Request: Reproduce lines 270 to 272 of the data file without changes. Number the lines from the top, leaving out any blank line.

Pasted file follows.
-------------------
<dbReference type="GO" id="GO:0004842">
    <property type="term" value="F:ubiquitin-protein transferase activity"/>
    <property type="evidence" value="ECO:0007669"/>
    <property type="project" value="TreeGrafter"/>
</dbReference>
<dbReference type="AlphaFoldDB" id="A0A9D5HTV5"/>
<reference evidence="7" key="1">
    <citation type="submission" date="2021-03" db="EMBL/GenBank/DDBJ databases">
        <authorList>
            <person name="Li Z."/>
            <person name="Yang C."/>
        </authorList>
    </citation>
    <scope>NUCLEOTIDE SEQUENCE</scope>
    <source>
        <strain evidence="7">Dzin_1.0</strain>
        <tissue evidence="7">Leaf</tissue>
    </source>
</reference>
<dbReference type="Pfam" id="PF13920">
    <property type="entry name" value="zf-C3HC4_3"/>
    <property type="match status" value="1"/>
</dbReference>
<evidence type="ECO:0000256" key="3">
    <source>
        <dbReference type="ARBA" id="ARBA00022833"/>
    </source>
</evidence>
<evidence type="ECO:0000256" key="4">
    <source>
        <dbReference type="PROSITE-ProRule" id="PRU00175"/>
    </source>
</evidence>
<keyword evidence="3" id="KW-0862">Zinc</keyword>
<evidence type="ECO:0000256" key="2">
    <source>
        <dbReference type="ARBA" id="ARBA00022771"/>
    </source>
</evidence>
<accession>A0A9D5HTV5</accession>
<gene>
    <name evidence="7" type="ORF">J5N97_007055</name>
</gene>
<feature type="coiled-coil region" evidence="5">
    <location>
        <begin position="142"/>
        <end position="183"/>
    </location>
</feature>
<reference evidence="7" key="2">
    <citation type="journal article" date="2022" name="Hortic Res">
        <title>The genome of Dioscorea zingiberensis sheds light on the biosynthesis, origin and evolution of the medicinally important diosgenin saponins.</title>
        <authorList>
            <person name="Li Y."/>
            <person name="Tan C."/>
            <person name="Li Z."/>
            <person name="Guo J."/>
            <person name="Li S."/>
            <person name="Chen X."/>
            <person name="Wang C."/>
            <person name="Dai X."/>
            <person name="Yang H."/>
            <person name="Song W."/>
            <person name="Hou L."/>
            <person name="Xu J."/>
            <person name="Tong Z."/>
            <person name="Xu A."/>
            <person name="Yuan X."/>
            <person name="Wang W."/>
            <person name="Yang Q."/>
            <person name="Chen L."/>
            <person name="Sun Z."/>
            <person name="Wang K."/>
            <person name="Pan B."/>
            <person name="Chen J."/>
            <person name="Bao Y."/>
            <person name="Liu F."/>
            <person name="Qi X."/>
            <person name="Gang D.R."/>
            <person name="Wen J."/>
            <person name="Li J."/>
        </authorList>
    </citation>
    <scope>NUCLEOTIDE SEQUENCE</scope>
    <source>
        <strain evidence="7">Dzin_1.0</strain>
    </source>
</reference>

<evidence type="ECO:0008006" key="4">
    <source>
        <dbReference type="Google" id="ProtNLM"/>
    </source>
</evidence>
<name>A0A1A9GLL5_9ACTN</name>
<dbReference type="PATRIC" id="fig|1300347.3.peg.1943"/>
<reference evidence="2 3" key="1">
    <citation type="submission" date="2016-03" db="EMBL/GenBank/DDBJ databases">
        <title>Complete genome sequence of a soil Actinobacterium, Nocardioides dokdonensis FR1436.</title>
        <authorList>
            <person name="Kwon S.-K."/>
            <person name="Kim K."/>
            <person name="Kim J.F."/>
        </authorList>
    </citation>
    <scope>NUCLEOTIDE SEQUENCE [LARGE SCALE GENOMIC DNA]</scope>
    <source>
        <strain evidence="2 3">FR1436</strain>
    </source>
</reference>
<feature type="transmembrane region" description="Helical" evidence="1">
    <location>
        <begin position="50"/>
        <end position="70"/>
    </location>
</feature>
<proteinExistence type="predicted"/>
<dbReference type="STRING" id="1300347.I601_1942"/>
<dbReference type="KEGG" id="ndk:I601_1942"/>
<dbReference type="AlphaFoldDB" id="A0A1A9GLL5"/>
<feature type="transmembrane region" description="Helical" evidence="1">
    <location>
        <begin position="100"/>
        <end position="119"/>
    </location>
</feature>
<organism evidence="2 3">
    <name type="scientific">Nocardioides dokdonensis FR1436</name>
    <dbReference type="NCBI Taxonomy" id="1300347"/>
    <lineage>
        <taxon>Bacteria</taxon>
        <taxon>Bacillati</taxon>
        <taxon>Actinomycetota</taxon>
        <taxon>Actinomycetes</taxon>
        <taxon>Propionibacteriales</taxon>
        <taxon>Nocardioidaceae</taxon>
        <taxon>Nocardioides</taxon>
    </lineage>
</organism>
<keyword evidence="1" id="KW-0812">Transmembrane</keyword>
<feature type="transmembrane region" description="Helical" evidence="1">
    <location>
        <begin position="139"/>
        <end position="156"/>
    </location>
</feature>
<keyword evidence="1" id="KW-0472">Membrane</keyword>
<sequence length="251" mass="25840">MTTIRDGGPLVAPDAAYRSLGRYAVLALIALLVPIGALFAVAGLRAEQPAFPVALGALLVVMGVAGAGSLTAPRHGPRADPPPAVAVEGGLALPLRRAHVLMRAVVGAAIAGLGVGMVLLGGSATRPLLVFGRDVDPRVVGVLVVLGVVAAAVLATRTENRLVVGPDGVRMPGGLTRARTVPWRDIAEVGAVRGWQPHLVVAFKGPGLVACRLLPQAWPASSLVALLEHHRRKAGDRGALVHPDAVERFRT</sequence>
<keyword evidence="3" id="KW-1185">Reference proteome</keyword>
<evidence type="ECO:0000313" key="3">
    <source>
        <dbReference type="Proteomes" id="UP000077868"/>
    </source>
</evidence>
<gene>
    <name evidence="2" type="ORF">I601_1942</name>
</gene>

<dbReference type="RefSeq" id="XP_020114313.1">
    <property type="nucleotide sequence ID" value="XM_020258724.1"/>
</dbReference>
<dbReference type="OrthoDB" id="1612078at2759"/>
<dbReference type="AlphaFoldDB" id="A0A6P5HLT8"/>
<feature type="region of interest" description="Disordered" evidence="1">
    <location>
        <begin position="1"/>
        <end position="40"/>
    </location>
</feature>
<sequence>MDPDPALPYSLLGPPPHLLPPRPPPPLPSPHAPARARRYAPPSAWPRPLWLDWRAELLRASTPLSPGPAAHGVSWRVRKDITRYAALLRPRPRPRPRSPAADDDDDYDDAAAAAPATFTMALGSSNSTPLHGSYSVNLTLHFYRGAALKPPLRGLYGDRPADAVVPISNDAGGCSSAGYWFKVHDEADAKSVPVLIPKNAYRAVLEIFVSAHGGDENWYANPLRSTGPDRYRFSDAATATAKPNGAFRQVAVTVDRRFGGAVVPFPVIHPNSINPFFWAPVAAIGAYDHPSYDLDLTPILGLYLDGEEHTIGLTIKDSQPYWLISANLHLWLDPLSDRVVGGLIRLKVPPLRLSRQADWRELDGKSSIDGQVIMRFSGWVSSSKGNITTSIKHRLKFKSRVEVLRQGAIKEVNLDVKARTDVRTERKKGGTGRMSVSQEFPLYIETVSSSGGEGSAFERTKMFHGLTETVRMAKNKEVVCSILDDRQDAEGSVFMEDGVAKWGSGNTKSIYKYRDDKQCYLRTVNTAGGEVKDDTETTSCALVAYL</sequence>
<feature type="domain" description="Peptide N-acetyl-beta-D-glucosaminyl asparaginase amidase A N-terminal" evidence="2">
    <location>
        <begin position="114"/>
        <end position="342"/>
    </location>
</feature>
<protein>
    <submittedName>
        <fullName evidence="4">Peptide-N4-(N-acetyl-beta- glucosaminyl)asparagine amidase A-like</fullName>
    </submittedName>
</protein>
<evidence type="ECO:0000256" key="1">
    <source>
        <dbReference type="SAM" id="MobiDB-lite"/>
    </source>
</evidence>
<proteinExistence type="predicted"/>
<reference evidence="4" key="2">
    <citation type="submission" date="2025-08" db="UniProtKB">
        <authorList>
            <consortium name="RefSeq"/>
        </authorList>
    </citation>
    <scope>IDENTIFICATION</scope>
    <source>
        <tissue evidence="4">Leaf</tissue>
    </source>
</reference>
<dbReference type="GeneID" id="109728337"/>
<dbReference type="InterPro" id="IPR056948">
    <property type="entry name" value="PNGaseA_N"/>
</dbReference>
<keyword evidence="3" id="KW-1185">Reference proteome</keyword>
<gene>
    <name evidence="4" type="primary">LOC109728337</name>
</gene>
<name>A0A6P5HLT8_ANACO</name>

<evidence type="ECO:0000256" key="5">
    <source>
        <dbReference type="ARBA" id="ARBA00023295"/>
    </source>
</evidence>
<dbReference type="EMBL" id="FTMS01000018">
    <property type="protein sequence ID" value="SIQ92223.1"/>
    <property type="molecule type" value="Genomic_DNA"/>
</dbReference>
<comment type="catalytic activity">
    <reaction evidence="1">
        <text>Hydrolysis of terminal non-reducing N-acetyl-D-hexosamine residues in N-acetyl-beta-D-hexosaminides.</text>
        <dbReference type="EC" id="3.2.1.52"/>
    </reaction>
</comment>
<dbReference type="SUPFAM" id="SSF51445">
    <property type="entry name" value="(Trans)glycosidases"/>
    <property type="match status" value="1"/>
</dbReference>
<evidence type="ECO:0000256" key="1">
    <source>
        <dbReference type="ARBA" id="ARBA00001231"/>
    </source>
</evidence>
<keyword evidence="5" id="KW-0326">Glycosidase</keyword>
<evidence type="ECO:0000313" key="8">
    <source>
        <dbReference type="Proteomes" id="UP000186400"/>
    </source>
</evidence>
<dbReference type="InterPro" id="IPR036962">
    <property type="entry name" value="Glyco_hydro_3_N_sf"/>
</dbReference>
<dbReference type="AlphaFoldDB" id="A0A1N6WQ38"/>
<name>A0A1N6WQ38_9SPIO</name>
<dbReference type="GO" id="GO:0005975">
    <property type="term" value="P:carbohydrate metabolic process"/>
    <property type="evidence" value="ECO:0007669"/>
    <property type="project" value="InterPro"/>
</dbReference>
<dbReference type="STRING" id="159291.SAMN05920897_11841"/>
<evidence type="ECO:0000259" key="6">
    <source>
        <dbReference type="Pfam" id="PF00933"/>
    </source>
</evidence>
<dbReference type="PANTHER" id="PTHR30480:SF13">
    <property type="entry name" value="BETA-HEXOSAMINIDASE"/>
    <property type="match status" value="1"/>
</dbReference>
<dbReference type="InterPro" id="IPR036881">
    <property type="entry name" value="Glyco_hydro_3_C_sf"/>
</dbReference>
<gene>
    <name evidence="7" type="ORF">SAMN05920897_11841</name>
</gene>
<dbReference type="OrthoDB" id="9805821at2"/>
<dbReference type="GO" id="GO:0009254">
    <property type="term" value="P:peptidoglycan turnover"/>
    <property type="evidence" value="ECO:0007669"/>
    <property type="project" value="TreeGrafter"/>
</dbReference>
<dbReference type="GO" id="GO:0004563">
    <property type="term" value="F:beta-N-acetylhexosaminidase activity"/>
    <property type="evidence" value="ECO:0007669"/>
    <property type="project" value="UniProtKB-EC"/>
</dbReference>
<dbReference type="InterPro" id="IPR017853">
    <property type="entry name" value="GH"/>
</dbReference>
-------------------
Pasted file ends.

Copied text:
    <property type="evidence" value="ECO:0007669"/>
    <property type="project" value="UniProtKB-EC"/>
</dbReference>